New Benefit Reform Under Question

According to a recent report by think tank Resolution Foundation, people working on a part-time employment contract and also people who are unable to secure a full-time job, will potentially lose their right for benefits. Statistics show that there are about 1.4 million people in the UK who have only part-time jobs. The reforms will target those adults who cannot find a full-time job. About 1.2 out of the 1.4 million will have to provide evidence that they deserve to keep their right for benefits.

The Department of Work and Pensions has targeted part-time workers in order to push them to find a full-time job. By removing the benefits entitled to those workers, the Department aims to force them into full-time employment so that they can make a difference not only for themselves but also for the community as well. Part-time workers will be thus encourages to get additional hours at their present jobs, to look for another job, or to seek a higher wage.

The reforms announced are also part of the government’s recent plan for introducing a new benefits system called Universal Credit. The Universal Credit plan will combine several existing benefit systems in one. Some of them include, but are not limited to, income-base Jobseeker’s Allowance, Child Tax Credits and Housing Benefits. Ministers strongly believe that the existing benefit system is costly and outdated and thus needs to be replaced with a new one. The Universal Credit plan is said to replace the current system and to be implemented in October 2013.

Despite the positive sides that the government sees in the reform, there are also concerns whether or not it will actually work in practice. According to the Resolution Foundation, if the reform is put into practice, it might be really difficult for the job centers to cope with additional 1.2 million people. Many other organizations also expressed concerns about the new reforms and system and questioned its implementation. One of the concerns is that it will not be possible for the claimants to take extra hours at work or even find another job. With 1.2 million people the odds of finding a second part-time job, or even a full-time employment, are close to impossible. There are also even bigger concerns regarding the currently weak labor market and the fact that people are willing to work more hours but there is no opportunity to do that. As good as the reform may sound; it is actually questionable whether or not claimants will be able to function in this context.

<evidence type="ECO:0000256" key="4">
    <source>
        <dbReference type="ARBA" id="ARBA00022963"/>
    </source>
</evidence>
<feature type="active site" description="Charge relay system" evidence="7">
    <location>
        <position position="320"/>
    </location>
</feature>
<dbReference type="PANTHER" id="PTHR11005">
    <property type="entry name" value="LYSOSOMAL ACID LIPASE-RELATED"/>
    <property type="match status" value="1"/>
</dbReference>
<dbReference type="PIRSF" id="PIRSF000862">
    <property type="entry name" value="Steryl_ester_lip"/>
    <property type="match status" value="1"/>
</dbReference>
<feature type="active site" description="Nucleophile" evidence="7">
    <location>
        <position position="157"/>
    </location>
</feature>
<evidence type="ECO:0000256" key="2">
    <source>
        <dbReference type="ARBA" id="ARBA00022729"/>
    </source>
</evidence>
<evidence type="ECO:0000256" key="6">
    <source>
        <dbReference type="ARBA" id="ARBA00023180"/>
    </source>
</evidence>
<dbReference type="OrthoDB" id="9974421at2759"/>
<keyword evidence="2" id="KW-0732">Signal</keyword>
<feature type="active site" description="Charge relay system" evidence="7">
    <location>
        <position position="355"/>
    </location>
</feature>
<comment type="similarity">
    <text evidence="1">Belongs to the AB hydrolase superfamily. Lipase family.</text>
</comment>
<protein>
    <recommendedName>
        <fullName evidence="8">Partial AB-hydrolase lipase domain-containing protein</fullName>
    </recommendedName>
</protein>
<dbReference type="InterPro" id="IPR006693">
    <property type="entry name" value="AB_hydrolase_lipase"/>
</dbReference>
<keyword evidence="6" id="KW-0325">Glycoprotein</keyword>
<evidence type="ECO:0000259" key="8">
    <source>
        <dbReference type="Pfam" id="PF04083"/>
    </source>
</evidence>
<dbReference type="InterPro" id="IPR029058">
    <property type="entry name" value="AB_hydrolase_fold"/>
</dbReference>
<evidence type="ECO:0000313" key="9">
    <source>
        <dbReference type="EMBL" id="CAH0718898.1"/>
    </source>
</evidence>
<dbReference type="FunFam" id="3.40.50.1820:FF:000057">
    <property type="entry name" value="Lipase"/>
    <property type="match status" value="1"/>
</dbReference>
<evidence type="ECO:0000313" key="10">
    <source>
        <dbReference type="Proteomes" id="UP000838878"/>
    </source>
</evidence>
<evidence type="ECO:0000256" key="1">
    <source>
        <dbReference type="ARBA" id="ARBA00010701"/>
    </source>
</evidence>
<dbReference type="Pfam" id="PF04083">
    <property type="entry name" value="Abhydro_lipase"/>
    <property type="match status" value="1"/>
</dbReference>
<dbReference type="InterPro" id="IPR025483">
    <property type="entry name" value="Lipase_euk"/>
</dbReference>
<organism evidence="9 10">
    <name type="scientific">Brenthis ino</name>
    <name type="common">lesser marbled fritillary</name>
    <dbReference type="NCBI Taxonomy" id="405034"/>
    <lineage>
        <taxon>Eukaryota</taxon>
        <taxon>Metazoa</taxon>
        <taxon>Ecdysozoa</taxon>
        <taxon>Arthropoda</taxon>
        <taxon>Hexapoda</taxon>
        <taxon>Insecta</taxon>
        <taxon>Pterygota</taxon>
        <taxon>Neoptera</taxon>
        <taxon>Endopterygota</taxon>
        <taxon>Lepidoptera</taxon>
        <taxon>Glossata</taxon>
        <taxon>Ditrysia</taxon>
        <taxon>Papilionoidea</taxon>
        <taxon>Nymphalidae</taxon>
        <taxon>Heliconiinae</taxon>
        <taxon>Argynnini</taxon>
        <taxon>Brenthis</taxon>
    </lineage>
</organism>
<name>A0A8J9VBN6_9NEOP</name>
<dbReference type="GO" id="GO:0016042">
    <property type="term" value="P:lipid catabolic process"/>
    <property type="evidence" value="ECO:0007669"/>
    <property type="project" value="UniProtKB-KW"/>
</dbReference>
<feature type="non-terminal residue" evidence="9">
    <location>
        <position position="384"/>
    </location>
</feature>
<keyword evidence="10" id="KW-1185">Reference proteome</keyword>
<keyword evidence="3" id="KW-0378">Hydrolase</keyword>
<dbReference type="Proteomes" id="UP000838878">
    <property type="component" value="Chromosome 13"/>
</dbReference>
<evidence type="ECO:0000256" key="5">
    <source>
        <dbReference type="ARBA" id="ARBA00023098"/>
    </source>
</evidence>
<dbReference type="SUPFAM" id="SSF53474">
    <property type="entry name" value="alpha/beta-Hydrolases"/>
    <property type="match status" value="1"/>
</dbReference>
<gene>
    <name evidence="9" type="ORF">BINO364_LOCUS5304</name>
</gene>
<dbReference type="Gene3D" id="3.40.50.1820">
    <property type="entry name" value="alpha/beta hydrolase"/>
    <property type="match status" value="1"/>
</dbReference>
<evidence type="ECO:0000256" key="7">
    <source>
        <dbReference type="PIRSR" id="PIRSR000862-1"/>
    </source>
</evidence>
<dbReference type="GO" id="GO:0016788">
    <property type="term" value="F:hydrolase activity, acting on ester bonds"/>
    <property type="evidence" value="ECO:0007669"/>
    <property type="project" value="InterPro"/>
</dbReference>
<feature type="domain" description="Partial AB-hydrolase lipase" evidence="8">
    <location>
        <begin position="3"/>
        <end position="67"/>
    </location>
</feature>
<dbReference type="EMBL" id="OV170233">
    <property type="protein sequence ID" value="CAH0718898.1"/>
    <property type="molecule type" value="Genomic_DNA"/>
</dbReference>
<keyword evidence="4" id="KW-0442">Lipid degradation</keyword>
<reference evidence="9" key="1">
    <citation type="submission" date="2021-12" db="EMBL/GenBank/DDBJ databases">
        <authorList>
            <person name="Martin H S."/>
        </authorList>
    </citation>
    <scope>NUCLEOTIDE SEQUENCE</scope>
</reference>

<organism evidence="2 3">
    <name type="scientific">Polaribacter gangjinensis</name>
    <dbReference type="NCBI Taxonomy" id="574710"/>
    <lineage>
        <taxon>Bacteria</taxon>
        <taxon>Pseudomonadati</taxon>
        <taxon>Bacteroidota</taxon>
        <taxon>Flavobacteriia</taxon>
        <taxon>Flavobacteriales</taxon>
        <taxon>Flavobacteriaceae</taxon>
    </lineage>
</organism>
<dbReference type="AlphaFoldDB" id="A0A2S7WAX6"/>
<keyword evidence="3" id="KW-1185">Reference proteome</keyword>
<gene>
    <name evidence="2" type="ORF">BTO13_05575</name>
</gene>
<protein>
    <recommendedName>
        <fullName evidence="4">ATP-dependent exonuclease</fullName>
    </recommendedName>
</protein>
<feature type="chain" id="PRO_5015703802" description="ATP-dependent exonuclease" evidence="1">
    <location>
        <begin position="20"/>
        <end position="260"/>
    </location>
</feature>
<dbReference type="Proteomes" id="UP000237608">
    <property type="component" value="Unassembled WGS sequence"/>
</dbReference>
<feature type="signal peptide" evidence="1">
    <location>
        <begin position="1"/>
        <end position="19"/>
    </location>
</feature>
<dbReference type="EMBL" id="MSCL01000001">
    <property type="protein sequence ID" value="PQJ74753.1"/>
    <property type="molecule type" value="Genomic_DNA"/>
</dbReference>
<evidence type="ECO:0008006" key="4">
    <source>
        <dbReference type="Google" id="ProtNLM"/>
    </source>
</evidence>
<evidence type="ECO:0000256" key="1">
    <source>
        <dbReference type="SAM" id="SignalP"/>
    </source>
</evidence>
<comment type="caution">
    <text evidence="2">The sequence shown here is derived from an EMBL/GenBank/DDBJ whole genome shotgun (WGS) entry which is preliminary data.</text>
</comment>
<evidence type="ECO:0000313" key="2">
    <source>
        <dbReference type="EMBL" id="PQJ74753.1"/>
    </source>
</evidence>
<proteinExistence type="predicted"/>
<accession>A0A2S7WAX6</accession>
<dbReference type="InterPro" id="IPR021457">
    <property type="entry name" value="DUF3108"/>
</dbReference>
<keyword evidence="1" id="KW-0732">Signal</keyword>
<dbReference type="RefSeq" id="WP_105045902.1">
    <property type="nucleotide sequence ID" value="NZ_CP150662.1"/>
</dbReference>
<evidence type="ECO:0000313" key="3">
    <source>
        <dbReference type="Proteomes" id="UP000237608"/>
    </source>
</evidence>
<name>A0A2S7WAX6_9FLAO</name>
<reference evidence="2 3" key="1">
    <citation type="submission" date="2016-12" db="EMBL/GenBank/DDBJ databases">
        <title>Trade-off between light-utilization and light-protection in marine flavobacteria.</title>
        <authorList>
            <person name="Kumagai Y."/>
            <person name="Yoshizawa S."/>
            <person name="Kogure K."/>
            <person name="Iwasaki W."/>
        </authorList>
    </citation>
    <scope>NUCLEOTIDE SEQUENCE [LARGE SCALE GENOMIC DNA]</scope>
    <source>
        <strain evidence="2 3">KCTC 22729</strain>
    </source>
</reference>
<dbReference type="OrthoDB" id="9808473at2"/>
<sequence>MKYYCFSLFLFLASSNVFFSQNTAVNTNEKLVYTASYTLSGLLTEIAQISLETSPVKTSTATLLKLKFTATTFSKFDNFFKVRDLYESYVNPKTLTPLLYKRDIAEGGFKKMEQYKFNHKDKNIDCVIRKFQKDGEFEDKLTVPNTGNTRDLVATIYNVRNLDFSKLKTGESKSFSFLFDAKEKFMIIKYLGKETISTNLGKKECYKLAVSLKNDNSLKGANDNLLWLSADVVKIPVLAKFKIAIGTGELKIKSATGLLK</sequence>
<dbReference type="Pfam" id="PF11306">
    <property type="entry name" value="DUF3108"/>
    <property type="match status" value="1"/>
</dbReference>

It was reported that in the past month about 74 charities, councils and other organizations had submitted written papers of evidence revealing all the concerns and questions they had about the new benefit system and how hard it will be to implement and put into practice. Some of the issues discussed in those papers concerned risks of paying benefits to one household member and whether the IT infrastructure as well as staff will be ready in time.




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